AMERICAN FORK — Father James Blaine, pastor of Saint Peter Parish in American Fork, will celebrate the 35th anniversary of his priestly ordination on April 30. He was ordained April 30, 1977 in the Cathedral of the Madeleine.
"The priesthood is a special calling. It’s very challenging, yet very rewarding," Fr. Blaine said. "April 11 was the fourth anniversary of my major heart attack. That really changed a lot for me, having almost died a couple of times. I’ve been called a miracle. All the prayers and support I received were really big for me. It made me realize how special life is, especially coming back from a three-week coma when people didn’t expect me to. There must have been a reason for it."
Fr. Blaine woke up from his coma on the anniversary of his ordination. "It was powerful," he said. "My surgery was on the day after my birthday, and I told the surgeon that was a new gift of life."
Fr. Blaine’s became a prison chaplain at the same time he became pastor of St. Peter Parish.
"I’m the first priest to actually do prison ministry and serve a parish," he said. "Before me the prison ministry was a full-time appointment. The prison ministry has been exciting; I see something different almost every day. In 2011, I changed my status to a volunteer chaplain. As a paid chaplain I spent eight hours a day, three days a week hearing confessions, celebrating Mass and working with the inmates. I still hear confessions and celebrate Mass five times a week, but I can’t spend as much time there; we have about 375 families at St. Peter, which covers the northern third of Utah County."
Fr. Blaine exemplifies the priesthood as a very dedicated and loyal priest, said Chancellor Deacon Silvio Mayo of the Diocese of Salt Lake City. "He never looks for accolades and has been very obedient to the point that wherever they sent him he has gone and done a good job. Since he has been pastor of St. Peter, he has not only served the parish very well, but has done a wonderful job as a prison chaplain."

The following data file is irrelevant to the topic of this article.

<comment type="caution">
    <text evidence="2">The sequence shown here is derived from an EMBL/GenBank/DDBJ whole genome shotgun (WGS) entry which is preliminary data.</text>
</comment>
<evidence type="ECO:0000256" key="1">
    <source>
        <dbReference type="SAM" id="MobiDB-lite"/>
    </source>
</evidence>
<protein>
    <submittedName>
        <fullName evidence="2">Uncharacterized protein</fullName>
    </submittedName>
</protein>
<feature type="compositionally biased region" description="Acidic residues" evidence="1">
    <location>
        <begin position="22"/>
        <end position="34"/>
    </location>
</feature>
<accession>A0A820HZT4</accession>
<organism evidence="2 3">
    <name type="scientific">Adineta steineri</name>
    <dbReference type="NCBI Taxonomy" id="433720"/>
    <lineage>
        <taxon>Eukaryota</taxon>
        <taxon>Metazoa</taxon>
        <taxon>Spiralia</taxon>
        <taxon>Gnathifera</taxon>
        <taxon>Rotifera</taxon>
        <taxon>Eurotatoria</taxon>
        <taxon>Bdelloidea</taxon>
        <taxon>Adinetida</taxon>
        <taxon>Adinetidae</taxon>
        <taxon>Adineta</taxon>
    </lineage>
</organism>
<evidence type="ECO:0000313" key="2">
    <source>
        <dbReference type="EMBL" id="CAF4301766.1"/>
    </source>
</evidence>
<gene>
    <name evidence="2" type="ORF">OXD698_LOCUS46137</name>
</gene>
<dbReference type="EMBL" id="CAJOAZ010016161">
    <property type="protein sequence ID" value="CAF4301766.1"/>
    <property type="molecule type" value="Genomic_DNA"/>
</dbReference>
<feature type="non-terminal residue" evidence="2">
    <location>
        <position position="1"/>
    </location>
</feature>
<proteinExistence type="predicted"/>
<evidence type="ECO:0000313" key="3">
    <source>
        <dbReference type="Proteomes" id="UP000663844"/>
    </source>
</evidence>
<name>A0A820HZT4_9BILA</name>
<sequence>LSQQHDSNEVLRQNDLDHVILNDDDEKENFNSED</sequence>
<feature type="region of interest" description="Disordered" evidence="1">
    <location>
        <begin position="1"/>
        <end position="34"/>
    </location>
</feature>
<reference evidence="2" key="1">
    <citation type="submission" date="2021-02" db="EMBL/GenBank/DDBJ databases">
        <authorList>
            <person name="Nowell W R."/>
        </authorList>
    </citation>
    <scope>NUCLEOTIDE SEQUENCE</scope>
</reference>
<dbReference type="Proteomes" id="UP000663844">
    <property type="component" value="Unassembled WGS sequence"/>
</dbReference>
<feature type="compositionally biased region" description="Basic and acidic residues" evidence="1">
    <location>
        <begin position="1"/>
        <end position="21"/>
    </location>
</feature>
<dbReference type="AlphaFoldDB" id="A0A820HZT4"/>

Fr. Blaine grew up in the Detroit area, attended a Catholic grade school and entered Sacred Heart Seminary for both high school and college. "I first heard the calling to the priesthood after I received my First Holy Communion," he said. "I was an altar boy from fifth grade through high school and was attracted to what the priests were doing. Helping them seemed natural for me. We attended Mass every day in school, and I developed a natural attraction to it."
Fr. Blaine went to Saint John’s Provincial Seminary in Plymouth, Mich. to study theology. While in the major seminary in 1973, he came to Utah on vacation with his family.
"We had car problems and as a result spent time in the Salt Lake area and I felt this was where the Lord was calling me," Fr. Blaine said. "I inquired about Salt Lake and a year later I was accepted by Bishop (Joseph Lennox) Federal."
Fr. Blaine was ordained in the diaconate in June 1976 and assigned to Saint Vincent de Paul Parish, where he also spent his first year as a priest.
After serving as an assistant priest at the Cathedral of the Madeleine and Notre Dame de Lourdes in Price, he became a pastor at Christ the King in Cedar City.
"It was a big adjustment for me being that far away from Salt Lake City," he said. My ministry went well. We started building a new church by the time I left and I earned a degree in elementary education from Southern Utah University."
Fr. Blaine then moved to Saint Helen Parish in Roosevelt and was a hospital chaplain for seven months before being assigned to St. Peter Parish in August 1996.
Fr. Blaine also is the State Chaplain for the Knights of Columbus. "Being a Knight of Columbus is very important to me. It was a dream my dad always had but never had a chance to do. Being a Knight is a very beautiful experience; they are very good supporters of the priests."
Fr. Blaine would strongly encourage a young man discerning a call to the priesthood to pray and think about it, he said. "It is a great life; it’s not easy, but what vocation or calling is easy? I’ve had beautiful experiences throughout my priesthood."